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The Cricket
Sean P. Means
Sean is the movie critic and columnist for The Salt Lake Tribune. Follow him on Twitter @moviecricket.

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This undated publicity image released by The Weinstein Company shows, from left, Jamie Foxx as Django and Christoph Waltz as Schultz in the film, "Django Unchained," directed by Quentin Tarantino. (AP Photo/The Weinstein Company, Andrew Cooper, SMPSP, File)
Christmas Day movie roundup: ‘Les Misérables’ and more

It’s a bit unfair to tell you about the movies that don’t open until Tuesday — but you may want plan ahead for Christmas afternoon, when you’ve opened all the presents and are in desperate need of something to do.

The Christmas Day opening most likely to have folks skipping the roast beast is "Les Misérables," the long-awaited movie adaptation of the beloved Broadway musical. It’s the story of Jean Valjean (Hugh Jackman), an ex-convict who has jumped parole and forged a new identity, but still has the law — in the form of the dogged Inspector Javert (Russell Crowe) — breathing down his neck. Valjean encounters the tragic Fantine (Anne Hathaway), and adopts her daughter Cosette as his own, and then watches the adult Cosette (Amanda Seyfried) fall for the idealistic Marius (Eddie Redmayne), one of the young rebels on the barricades during the Paris uprising of 1852. Alas, director Tom Hooper ("The King’s Speech") goes for the human drama, with close-ups tighter than the actors’ optometrists would go, and misses the grandeur of the piece.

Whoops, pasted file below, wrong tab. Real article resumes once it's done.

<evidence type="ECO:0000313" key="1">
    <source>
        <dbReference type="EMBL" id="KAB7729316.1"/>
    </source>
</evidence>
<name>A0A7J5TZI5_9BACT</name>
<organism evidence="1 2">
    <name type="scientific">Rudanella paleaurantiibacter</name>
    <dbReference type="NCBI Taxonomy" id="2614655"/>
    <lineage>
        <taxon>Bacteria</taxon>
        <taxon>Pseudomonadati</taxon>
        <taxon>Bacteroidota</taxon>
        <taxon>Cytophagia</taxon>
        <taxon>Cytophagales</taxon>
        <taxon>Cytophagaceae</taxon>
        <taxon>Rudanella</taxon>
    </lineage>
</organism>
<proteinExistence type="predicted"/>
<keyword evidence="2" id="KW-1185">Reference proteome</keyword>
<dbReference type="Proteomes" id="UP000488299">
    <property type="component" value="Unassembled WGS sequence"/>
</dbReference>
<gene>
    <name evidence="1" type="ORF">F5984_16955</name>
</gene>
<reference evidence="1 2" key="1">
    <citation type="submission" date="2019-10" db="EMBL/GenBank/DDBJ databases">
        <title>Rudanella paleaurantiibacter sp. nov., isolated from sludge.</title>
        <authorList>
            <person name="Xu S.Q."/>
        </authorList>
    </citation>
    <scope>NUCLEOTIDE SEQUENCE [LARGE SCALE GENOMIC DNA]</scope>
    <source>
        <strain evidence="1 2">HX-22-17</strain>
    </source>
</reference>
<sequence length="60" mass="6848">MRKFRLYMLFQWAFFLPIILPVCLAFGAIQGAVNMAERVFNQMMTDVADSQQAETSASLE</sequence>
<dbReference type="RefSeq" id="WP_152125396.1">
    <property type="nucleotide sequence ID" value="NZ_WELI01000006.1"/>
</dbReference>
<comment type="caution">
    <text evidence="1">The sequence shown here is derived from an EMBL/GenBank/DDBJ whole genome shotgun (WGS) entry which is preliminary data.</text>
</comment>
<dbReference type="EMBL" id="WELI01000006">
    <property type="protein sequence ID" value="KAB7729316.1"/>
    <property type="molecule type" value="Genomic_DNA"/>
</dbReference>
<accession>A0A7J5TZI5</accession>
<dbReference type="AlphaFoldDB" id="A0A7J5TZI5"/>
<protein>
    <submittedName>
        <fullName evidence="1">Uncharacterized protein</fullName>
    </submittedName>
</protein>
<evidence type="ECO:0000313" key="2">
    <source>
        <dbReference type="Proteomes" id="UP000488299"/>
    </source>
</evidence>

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Somewhat better is "Django Unchained," director-writer Quentin Tarantino’s free-form homage to spaghetti Westerns and blaxploitation flicks. Jamie Foxx stars as Django, a freed slave who becomes deputy to a chatty bounty hunter (Christoph Waltz, who steals the show) as he tries to free his beloved wife (Kerry Washington) from a nasty Mississippi plantation owner (Leonardo DiCaprio). Tarantino employs his bag of tricks more judiciously than he did in "Inglorious Basterds." The results are just as audacious and violent, but more human.

Lastly, in every sense, is "Parental Guidance," a family comedy that is hijacked by Billy Crystal’s rampaging ego. Crystal and Bette Midler play an older couple who visit their grandkids, and bristle when their daughter (Marisa Tomei) shows them her modern parenting techniques. Crystal plays every scene like a Borscht Belt comic in mid-monologue, with creaky gags and an overbearing presence. Anyone who drags their family to this one deserves coal in their stocking next Christmas.



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